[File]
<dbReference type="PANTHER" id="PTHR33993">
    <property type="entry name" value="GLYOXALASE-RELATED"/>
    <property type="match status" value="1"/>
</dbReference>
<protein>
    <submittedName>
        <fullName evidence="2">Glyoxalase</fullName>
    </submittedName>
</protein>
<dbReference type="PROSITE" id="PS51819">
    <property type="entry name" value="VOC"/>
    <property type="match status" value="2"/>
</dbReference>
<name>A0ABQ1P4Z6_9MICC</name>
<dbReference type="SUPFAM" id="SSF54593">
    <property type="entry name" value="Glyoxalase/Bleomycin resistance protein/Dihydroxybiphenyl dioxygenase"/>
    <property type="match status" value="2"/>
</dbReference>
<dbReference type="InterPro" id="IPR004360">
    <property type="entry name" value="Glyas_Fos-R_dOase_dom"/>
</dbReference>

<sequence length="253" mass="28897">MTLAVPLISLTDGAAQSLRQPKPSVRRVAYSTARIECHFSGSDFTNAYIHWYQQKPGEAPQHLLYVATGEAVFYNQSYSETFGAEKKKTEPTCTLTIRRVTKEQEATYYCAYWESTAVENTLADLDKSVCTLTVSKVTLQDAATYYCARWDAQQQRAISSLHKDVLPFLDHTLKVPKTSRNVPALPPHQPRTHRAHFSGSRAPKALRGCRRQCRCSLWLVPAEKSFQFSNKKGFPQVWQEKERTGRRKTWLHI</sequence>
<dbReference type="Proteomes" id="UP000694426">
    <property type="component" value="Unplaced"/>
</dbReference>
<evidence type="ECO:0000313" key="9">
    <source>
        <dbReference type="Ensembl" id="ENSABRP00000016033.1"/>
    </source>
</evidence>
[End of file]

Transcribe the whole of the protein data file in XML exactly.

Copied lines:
<dbReference type="PANTHER" id="PTHR33993">
    <property type="entry name" value="GLYOXALASE-RELATED"/>
    <property type="match status" value="1"/>
</dbReference>
<protein>
    <submittedName>
        <fullName evidence="2">Glyoxalase</fullName>
    </submittedName>
</protein>
<dbReference type="PROSITE" id="PS51819">
    <property type="entry name" value="VOC"/>
    <property type="match status" value="2"/>
</dbReference>
<name>A0ABQ1P4Z6_9MICC</name>
<dbReference type="SUPFAM" id="SSF54593">
    <property type="entry name" value="Glyoxalase/Bleomycin resistance protein/Dihydroxybiphenyl dioxygenase"/>
    <property type="match status" value="2"/>
</dbReference>
<dbReference type="InterPro" id="IPR004360">
    <property type="entry name" value="Glyas_Fos-R_dOase_dom"/>
</dbReference>

<sequence length="253" mass="28897">MTLAVPLISLTDGAAQSLRQPKPSVRRVAYSTARIECHFSGSDFTNAYIHWYQQKPGEAPQHLLYVATGEAVFYNQSYSETFGAEKKKTEPTCTLTIRRVTKEQEATYYCAYWESTAVENTLADLDKSVCTLTVSKVTLQDAATYYCARWDAQQQRAISSLHKDVLPFLDHTLKVPKTSRNVPALPPHQPRTHRAHFSGSRAPKALRGCRRQCRCSLWLVPAEKSFQFSNKKGFPQVWQEKERTGRRKTWLHI</sequence>
<dbReference type="Proteomes" id="UP000694426">
    <property type="component" value="Unplaced"/>
</dbReference>
<evidence type="ECO:0000313" key="9">
    <source>
        <dbReference type="Ensembl" id="ENSABRP00000016033.1"/>
    </source>
</evidence>